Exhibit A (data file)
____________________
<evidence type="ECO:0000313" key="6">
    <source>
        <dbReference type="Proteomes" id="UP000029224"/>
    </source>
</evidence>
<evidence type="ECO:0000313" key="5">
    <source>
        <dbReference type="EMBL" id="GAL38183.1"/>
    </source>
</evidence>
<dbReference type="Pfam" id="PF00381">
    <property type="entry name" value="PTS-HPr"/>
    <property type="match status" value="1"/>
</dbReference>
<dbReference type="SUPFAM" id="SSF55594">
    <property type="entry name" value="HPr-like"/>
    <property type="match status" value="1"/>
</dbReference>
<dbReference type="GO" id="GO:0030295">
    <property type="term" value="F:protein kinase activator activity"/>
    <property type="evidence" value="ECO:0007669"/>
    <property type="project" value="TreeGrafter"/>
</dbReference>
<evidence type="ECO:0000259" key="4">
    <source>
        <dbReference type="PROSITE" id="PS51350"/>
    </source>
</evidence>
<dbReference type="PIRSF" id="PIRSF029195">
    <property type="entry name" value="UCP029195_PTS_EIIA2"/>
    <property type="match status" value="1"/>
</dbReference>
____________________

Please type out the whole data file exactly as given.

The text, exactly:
<evidence type="ECO:0000313" key="6">
    <source>
        <dbReference type="Proteomes" id="UP000029224"/>
    </source>
</evidence>
<evidence type="ECO:0000313" key="5">
    <source>
        <dbReference type="EMBL" id="GAL38183.1"/>
    </source>
</evidence>
<dbReference type="Pfam" id="PF00381">
    <property type="entry name" value="PTS-HPr"/>
    <property type="match status" value="1"/>
</dbReference>
<dbReference type="SUPFAM" id="SSF55594">
    <property type="entry name" value="HPr-like"/>
    <property type="match status" value="1"/>
</dbReference>
<dbReference type="GO" id="GO:0030295">
    <property type="term" value="F:protein kinase activator activity"/>
    <property type="evidence" value="ECO:0007669"/>
    <property type="project" value="TreeGrafter"/>
</dbReference>
<evidence type="ECO:0000259" key="4">
    <source>
        <dbReference type="PROSITE" id="PS51350"/>
    </source>
</evidence>
<dbReference type="PIRSF" id="PIRSF029195">
    <property type="entry name" value="UCP029195_PTS_EIIA2"/>
    <property type="match status" value="1"/>
</dbReference>